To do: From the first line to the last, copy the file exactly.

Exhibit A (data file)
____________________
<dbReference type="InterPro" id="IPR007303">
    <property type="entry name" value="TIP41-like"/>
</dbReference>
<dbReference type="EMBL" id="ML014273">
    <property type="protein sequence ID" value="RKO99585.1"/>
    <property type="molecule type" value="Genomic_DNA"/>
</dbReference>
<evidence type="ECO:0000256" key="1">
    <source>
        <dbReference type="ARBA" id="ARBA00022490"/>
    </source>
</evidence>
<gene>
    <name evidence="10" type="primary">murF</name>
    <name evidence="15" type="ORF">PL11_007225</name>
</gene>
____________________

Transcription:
<dbReference type="InterPro" id="IPR007303">
    <property type="entry name" value="TIP41-like"/>
</dbReference>
<dbReference type="EMBL" id="ML014273">
    <property type="protein sequence ID" value="RKO99585.1"/>
    <property type="molecule type" value="Genomic_DNA"/>
</dbReference>
<evidence type="ECO:0000256" key="1">
    <source>
        <dbReference type="ARBA" id="ARBA00022490"/>
    </source>
</evidence>
<gene>
    <name evidence="10" type="primary">murF</name>
    <name evidence="15" type="ORF">PL11_007225</name>
</gene>